LGBT

A complicated picture has emerged of 29-year-old Omar Mateen, who opened fire in a gay Orlando nightclub. The attack left 49 dead and dozens more wounded in the worst mass shooting in modern U.S. history.

The moments after Sunday’s fatal nightclub shooting have felt long and heavy for Nuren Haider. The Orlando native says her hijab—a scarf and symbol of her faith—has become a marker.

Scenes of Grief and Healing in South Florida After Orlando Attack

Jun 13, 2016
Spencer Parts

In the hours and days following the Sunday massacre at a gay club in Orlando, members of South Florida's LGBT community have gathered to mourn and to provide comfort to each other.

In the wake of a mass shooting at a gay nightclub in Orlando that left at least 49 people dead and more than 50 wounded, queer Latino folks around the country are reflecting on the horror of the attack.

Sunday began with one of the deadliest shootings in American history — at least 49 people were killed and more than 50 were injured. The attack took place at Pulse, a gay nightclub in Orlando, and the suspect was an American Muslim who pledged allegiance to ISIS the night of the attack.

Miami Beach Police Department

As law enforcement agencies try to piece together  what happened Sunday morning at a gay nightclub in Orlando, when at least 50 people were gunned down, many in South Florida wonder about security and how to protect themselves and those they love from similar attacks. 

  "Every time there is a pride event, there is that fear that exists, especially since we have seen the passage of marriage equality," says Cindy Brown, Miami-Dade development officer for Equality Florida, the largest LGBTQ rights advocacy group in the state. 

 

On Sunday morning, a gunman at the gay nightclub Pulse in Orlando, Fla., perpetrated the deadliest mass shooting in modern American history. He killed 49 people and injured more than 50.

The city of Orlando has released the names of the identified victims, after notifying their next of kin.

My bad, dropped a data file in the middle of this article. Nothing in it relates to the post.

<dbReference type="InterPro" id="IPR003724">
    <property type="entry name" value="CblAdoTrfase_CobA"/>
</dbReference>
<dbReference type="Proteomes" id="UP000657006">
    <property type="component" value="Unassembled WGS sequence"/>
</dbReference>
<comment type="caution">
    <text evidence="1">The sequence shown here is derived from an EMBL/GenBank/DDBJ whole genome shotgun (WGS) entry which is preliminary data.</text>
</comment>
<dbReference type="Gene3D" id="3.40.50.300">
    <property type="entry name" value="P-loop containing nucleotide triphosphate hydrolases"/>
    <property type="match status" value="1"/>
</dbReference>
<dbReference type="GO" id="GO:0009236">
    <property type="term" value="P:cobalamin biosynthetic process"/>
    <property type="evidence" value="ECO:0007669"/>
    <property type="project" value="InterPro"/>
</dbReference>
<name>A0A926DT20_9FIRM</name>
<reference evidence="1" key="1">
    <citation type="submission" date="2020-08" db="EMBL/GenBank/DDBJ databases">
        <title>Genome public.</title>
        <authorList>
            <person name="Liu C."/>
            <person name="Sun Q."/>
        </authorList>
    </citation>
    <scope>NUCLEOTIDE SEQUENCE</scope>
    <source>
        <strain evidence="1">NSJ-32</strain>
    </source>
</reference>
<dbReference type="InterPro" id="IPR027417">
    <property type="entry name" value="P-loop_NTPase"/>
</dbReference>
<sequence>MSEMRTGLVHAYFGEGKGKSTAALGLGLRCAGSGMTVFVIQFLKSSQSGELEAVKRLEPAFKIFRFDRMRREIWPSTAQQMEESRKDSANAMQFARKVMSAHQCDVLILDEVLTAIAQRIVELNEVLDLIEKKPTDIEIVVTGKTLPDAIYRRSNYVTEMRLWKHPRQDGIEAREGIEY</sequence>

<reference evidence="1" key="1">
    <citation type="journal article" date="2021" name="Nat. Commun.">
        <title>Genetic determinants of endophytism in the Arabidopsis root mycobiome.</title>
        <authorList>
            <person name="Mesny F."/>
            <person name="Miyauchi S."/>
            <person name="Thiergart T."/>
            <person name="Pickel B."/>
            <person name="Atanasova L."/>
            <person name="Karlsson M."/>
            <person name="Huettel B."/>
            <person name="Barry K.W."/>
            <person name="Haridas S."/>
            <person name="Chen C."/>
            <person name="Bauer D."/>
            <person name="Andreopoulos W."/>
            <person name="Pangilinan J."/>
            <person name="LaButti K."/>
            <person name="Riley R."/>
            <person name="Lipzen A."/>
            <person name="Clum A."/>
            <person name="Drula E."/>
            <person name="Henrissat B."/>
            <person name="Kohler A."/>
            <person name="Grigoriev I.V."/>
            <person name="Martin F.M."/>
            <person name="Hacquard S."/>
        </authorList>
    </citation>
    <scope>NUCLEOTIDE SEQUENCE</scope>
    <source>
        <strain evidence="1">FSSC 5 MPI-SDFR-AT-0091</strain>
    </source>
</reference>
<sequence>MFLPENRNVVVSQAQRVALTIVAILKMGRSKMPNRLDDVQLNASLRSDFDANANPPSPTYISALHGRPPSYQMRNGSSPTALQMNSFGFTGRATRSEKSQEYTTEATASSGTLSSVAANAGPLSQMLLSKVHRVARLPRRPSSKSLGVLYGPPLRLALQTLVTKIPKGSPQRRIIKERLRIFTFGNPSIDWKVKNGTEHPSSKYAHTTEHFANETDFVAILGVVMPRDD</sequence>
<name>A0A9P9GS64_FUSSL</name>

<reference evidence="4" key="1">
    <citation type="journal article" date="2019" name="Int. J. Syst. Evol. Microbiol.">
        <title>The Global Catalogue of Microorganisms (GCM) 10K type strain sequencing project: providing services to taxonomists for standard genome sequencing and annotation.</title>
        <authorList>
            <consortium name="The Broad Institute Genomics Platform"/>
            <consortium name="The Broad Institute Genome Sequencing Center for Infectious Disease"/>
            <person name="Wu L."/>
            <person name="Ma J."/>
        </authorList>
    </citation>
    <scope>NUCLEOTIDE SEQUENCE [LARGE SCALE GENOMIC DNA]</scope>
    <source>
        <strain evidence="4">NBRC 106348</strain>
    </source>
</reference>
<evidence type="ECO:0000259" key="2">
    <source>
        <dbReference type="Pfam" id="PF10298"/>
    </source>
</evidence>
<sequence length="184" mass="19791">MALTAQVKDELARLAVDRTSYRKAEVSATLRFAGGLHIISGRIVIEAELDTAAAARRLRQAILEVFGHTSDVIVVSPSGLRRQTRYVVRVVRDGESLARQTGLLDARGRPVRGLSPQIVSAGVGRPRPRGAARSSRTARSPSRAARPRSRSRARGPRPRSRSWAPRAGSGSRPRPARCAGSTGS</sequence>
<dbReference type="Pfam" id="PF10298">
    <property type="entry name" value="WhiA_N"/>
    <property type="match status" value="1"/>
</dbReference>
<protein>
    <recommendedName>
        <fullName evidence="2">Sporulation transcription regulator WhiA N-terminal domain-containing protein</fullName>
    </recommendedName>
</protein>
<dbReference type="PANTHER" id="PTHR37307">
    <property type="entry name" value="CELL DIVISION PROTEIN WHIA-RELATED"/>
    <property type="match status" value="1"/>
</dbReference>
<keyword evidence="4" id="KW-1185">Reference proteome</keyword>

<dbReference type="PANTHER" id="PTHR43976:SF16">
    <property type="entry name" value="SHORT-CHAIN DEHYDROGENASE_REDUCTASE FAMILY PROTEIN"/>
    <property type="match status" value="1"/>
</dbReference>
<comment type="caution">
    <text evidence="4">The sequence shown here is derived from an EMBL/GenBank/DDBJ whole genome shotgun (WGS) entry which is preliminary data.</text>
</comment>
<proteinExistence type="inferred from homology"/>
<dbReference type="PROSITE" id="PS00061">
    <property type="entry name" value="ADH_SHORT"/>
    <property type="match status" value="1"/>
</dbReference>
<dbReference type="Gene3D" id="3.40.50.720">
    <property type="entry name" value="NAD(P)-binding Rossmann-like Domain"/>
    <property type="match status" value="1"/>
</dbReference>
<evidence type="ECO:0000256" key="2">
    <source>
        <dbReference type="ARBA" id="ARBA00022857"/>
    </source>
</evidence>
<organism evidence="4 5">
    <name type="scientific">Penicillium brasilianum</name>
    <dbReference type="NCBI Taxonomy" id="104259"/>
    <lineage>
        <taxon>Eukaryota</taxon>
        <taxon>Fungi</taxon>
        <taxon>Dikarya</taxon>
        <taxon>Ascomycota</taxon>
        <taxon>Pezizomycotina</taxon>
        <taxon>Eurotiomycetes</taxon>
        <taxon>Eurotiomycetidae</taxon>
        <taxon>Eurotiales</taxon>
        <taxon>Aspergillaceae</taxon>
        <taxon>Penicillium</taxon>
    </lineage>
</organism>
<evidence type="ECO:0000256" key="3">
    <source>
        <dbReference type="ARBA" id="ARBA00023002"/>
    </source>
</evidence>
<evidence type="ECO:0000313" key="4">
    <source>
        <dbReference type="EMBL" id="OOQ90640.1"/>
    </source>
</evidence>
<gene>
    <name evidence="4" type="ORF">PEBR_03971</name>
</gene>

Orlando Nightclub Shooting: How to Help

Jun 12, 2016
Lynare Robbins / Courtesy

A shooting at a gay nightclub in Orlando has left 50 dead and more injured, reported to be the largest mass shooting in U.S. history. Gov. Rick Scott declared a state of emergency Sunday morning.

There are a number of opportunities in South Florida to support the victims and their families.

Attend a vigil

Miami Beach Bans Conversion Therapy For Minors

Jun 9, 2016
Nick Swyter / the Miami Herald

Miami Beach is the latest city in the country to ban a controversial form of therapy that professes to change someone's sexual orientation or gender identity. The city commission voted unanimously Wednesday night to ban conversion therapy for minors under the age of 18.  And from now on, anyone caught practicing it might be slapped with a fine of two-hundred dollars a day. Miami Beach Commissioner John Elizabeth Alemàn sponsored the ban.

For the first time, Florida’s delegation to the Democratic National Convention will include an openly transgender individual.

Nadege Green / WLRN

Marco Ramirez graduates in about a month with a master’s degree in social work from Florida International University.

Ramirez, 25, is a transgender man and he says when looking for employment there are always unnecessary hurdles. 

Gender nonconforming and trans job seekers struggle to find inclusive workplaces.

And Ramirez adds,  when he does snag a job, there are always inappropriate questions about his gender identity. 

Where a mainstream fashion magazine might do a special "black issue," like Italian Vogue back in 2008, or a black lifestyle magazine might run a queer feature, the perspective of queer black folks tends to occupy occasional outskirts in fashion and lifestyle glossies, never the mainstay.

Tim Padgett / WLRN

Ana Marrero pulls back her shirt sleeve and holds out her left arm.

“Look, in Cuban prisons I tried on various occasions to kill myself with knives,” she says.

She counts the succession of healed scars on her forearm. They look like horizontal tally marks.

“Uno, dos, tres, quarto, cinco, seis, siete, ocho,” she counts in Spanish.

Eight times.

These days, it’s a lot easier to travel between the U.S. and Cuba, but some Cubans have no interest in going back to their homeland.

Ben Kushner

For a while in the late 1980s, Jeff Schmalz was the Miami bureau chief for the New York Times. That was before he was completely out of the closet, and Miami was one of the places in the country where he felt comfortable as a gay man.

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